Three Tips to Handle Part Supply Shortages

As a manufacturer of complex electronics such as cellphones, computers, and televisions, you are quite aware that hundreds or even thousands of parts are required. You may, for example, frequently purchase numerous Nvidia microelectronic products, for example. But what happens if you experience a part shortage in your supply network? Take the following steps to prevent this from happening.


It may sound too simple to even emphasize, but accurate materials forecasting is often a casualty for busy manufacturers eager to get finished products out the door. On-the-spot forecasting requires a laser focus on measuring previous production and sales benchmarks and then doing your best to make educated decisions based on them. Modern analytical software can be a godsend for procurement teams interested in refining their knowledge about past supply chain usage, but human collaboration must take place as well. Never underestimate the value of person-to-person conversations to get to the bottom of questions and sort out anomalies.


Speaking of human interaction, the businesses that provide you with the raw materials and components you require are just as important as your in-house employees. Treat them with the respect and inclusion they deserve by involving them in your communications. To that end, share your overall supply chain strategy with them, including how you plan to measure performance. On a regular basis, host face-to-face meetings were issues, including potential threats to materials acquisition, can be discussed and ironed out and brainstorming can take place. Even when you are not in the same room or even on the same continent, set up regular video conference calls to give everyone a chance to stay in touch.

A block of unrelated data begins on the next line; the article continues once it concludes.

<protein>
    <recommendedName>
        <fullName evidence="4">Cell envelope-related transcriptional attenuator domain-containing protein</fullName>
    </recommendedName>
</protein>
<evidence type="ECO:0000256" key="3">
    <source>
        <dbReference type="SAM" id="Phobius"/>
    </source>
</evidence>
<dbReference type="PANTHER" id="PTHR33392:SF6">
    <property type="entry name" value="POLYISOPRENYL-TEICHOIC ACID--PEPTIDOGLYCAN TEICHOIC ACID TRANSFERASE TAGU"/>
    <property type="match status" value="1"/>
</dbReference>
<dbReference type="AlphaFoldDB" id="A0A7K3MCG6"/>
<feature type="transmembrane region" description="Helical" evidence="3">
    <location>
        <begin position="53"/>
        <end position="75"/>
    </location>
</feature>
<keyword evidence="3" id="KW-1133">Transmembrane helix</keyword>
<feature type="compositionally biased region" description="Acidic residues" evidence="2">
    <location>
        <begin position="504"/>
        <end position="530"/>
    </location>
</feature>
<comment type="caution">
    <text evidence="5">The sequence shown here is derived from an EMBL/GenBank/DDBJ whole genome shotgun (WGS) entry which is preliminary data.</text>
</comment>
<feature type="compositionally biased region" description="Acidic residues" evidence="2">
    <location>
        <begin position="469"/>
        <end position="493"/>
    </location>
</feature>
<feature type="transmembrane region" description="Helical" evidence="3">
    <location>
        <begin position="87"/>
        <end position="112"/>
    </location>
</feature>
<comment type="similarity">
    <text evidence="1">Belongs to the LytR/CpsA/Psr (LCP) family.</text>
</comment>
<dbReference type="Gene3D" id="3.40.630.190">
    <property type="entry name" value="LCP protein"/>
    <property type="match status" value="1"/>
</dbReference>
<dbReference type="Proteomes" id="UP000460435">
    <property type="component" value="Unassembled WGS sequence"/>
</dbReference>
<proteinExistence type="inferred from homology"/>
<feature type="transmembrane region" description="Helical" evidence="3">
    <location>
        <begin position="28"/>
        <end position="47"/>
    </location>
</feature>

When you put money above everything else in your supply network, you may end up with lower-quality products, lags in supplier responsiveness, and increased lead times. Frugality has its benefits, but so does the best-value sourcing approach, which takes numerous factors into consideration when calculating the total cost of ownership (TCO). Additional elements to keep in mind when employing this approach can include lead times, supplier flexibility, the risks a supplier represents, and the vendor’s commitment to improve and change with altering conditions.

Creating a supply chain that is flexible and resilient represents an ongoing challenge for manufacturers of all sizes. The degree to which they succeed often determines the likelihood that part shortages occur as well as their severity and impact on the business. By emphasizing planning and communication and paying attention to more than just costs, organizations can design a supply network that will meet their needs now and into the future.